11. Communications.

a. Fleet broadcast reception during the July-August DESOTO patrol was satisfactory. Frequent frequency changes were necessary and both KWR-37s' and teleprinters were used continuously to maintain reception.

A wide variety of frequencies were copied from Guam, Japan, and the Philippines with good results. No particular frequency or frequencies can be recommended which will ensure thorough coverage. Constant attention was given to monitoring frequencies and shifting as conditions warranted.

b. Due to the fleet broadcast equipment requirement, Duplex Radio Teletype would have had to utilize a transmitter distributor only for transmission and a typing reperforator for reception. This would have congested the teletype room with operating personnel. As an alternate, the Naval Communications Station, Philippines, provided a special CW circuit for the DESOTO units. Various frequencies were assigned in the A2 series by NAVCOMMSTAPHIL and excellent communications were maintained during the entire period. Traffic moved quickly and efficiently on this circuit and communications were never lost. The traffic sent on this circuit appeared on the fleet broadcast, where necessary, in a very short period of time thereby indicating expeditious handling by NAVCOMMSTAPHIL.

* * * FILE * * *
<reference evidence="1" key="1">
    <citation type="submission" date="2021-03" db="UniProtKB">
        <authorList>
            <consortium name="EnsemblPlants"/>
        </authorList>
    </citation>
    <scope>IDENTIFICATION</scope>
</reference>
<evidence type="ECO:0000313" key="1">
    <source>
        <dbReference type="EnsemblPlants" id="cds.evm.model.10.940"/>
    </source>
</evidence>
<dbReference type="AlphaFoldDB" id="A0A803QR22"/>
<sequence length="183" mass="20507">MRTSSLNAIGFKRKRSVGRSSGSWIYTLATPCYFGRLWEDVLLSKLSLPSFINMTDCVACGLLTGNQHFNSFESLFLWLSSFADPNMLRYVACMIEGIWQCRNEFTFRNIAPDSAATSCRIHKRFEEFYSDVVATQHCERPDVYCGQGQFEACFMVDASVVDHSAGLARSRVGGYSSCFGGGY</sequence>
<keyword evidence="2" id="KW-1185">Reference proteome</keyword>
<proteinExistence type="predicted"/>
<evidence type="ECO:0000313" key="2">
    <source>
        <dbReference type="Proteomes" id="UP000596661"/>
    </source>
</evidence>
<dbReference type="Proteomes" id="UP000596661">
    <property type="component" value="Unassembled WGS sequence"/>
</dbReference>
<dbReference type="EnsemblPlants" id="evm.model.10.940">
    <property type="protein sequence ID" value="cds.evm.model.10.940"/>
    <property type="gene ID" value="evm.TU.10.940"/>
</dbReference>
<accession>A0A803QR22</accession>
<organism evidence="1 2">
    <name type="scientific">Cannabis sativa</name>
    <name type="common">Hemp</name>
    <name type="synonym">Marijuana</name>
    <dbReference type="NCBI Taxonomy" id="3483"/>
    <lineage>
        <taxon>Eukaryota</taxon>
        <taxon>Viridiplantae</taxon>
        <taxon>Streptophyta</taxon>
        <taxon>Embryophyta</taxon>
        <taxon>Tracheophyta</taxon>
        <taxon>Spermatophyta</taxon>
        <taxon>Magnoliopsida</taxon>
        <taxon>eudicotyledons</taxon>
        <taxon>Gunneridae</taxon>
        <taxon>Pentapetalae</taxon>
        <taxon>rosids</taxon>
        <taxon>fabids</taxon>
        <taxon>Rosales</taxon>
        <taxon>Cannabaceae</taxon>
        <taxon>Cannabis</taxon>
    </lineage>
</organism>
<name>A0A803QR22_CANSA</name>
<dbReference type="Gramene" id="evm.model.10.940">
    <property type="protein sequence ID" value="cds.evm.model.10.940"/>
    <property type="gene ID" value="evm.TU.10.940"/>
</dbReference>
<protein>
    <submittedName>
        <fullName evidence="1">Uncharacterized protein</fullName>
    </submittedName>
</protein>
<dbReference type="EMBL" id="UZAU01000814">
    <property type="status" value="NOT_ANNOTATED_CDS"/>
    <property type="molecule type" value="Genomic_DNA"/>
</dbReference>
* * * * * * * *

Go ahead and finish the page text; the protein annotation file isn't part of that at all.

c. Communications on the HICOM circuit were sporadic and generally nonexistent late at night. Radio checks were attempted every four hours. The Maddox was able to complete communication checks with CTG 77.6 at Hong Kong throughout the day, but no contact was made on the HICOM circuit with CTG 77.5. In order to maintain the required communications with CTG 77.5, the equipment used on HICOM (URC-32) was shifted to TG 77.5 CID net with good results. Communications thereafter on this circuit were generally satisfactory.